If you are an artist that doesn’t go back and blend, and you do more painting, layering colors, not mixing or blending as much, then the pure white illustration paper is a good option because it is coated on the back side. 

The pastel marker (PM) pad is a coated, thin paper that uses less ink, works well for tracing and comes in larger sizes. Be aware that this paper won’t allow for blending after ink is dry. 


For optimal results when coloring, papercrafters need a thick, opaque cardstock with tightly knit fibers. When working with cardstock, an uncoated, smooth surface will ensure smooth lines when stamping with rubber stamps, wheras textured cardstock will not not. 

Even a high-quality cardstock may bleed out the backside, so always work with scratch paper underneath your work. Cardstocks that are 120 lb weight will not bleed out the back with Copic markers, but for most projects this is overkill. Paper of this weight is good for making single layered cards, but it will suck the ink from your markers more quickly. 

When coloring on a thicker cardstock, color slowly and evenly to saturate the paper. If you start seeing white streaks in your work, either your marker is drying out or you are coloring too fast. On thinner cardstocks, flip your paper over to see if it looks smooth on the backside. This is how you can tell if you have been evenly soaking your paper. 

For papercrafters, we suggest the X-Press It Blending Card because it is a good, thick, bright white paper that blends well. For card making, we suggest stamping illustration paper, which is slightly thinner. Other papers suggested for papercrafting include our sketchbook paper, mini paper pack, vellum or tracing paper. 

Switching from one paper style to another will take some getting used to. If you usually work on a thicker cardstock and you switch to a thinner one, it may seem that the ink is bleeding more, but in reality you may just be using too much ink. Take your time getting used to how each paper style works with your markers. 

B&W Comic Art

If you are doing black and white comic drawing – or using screen tones, we suggest using the manga manuscript paper. It has a very smooth surface, so even your finest Multiliner pen sizes will give you a very smooth, unbroken line. It also has printed blue guides which are great for lining up rulers, but are not conducive to coloring. 

Product Design / Architecture

For professional product design, automotive design, architecture and landscape architecture, we recommend using our alcohol marker pad. Once the ink is dry on this paper you can’t go back and rework it because the colorless blender does not work with this product. The Copic alcohol marker pad is similar to other brands on the market, except that our marker pad is specially formulated to reduce speckling*.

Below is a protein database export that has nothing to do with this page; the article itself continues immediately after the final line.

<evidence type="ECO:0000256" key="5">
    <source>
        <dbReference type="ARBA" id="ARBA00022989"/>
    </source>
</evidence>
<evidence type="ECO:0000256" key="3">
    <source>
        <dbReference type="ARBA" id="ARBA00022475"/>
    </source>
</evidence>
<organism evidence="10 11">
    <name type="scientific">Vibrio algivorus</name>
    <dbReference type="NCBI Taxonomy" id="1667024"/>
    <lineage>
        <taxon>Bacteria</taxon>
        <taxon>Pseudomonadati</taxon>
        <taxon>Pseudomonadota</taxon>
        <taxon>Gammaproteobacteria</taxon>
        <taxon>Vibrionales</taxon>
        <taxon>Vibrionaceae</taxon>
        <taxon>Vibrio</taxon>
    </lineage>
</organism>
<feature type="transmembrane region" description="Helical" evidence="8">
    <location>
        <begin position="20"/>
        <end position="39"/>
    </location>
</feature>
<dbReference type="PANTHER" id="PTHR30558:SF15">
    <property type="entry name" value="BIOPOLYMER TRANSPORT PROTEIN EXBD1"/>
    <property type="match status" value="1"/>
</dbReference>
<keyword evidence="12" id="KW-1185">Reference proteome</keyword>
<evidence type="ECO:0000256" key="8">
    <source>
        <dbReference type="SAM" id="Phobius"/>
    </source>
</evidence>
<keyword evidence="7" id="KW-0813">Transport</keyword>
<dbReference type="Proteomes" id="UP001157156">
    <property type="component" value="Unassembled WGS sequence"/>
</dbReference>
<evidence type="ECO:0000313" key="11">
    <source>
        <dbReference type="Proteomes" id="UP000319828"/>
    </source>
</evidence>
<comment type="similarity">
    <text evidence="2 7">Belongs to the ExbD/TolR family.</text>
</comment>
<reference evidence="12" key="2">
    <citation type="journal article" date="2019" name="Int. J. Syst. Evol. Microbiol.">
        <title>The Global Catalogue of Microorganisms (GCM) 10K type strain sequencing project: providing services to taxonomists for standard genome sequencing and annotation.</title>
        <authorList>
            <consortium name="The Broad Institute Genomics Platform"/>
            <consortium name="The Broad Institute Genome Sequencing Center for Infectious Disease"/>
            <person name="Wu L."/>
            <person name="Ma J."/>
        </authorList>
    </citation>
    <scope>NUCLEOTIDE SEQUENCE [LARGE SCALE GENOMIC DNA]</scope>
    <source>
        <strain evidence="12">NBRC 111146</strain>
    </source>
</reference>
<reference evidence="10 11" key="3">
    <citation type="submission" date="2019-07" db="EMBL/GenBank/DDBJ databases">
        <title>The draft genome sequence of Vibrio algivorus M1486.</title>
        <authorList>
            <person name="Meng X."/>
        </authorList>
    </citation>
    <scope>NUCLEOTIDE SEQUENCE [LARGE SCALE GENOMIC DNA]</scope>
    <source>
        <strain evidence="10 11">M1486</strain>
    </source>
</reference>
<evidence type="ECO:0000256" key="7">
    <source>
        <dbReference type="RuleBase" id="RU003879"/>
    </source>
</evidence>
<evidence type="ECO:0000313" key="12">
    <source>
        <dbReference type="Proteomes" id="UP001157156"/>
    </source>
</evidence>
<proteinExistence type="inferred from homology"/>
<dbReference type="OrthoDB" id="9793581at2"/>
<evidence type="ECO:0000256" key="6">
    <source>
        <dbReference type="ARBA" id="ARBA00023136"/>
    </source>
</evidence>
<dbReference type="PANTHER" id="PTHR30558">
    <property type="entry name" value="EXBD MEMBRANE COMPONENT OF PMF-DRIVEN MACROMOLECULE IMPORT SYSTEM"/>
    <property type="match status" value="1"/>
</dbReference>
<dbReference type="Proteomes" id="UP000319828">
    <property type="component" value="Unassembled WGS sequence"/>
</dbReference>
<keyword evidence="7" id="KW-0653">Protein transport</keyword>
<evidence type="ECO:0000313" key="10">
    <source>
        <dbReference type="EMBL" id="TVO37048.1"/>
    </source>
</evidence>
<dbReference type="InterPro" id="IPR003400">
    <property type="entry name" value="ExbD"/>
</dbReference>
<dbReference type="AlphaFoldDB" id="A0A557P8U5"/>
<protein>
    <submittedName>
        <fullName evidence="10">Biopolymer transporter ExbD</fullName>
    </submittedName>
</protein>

*Speckling is caused by denser, darker parts of the tree being mixed with lighter parts during the paper making process. The different types of wood absorb ink at a different rates, causing a speckled pattern to appear.

Architects and Landscape Architects frequently use tracing paper or vellum. Higher quality tracing papers will give you better results because they have a sturdy coating that reduces speckling. Tracing paper and vellum also have the added benfit of allowing you to fix your mistakes.

Multiliner Projects

Any time you use the Copic Multiliners you will want to work on a paper with a very smooth surface. If you think on a microscopic level, every time you drag your pen tip across the top of the paper it's like rubbing it against sandpaper. Your pen nib, especially the finer tipped pens, will not last as long if used on a rough surfaced paper. 

Additionally, rough surfaced paper will not allow you to get a clean, consistent pen line. For example, if you were to use copier paper to draw with a Multiliner, the paper fibers are going to pull your pen line thicker, so your lines will not be as precise.

If you like to add pressure to get a thicker line, we suggest using a few sheets of scratch paper under your work at all times to extend the life of your Multiliner. Working directly on a hard, flat surface may be better if you are doing more technical drawings that require a very precise, consistent line.

Mixed Media Art

For mixed media projects, many people enjoy using various forms of watercolor or bristol boards with our markers. This is a great option, just be aware that these paper types are intended for water-based media, so they can absorbe a lot of ink and cause your markers to run dry much quicker.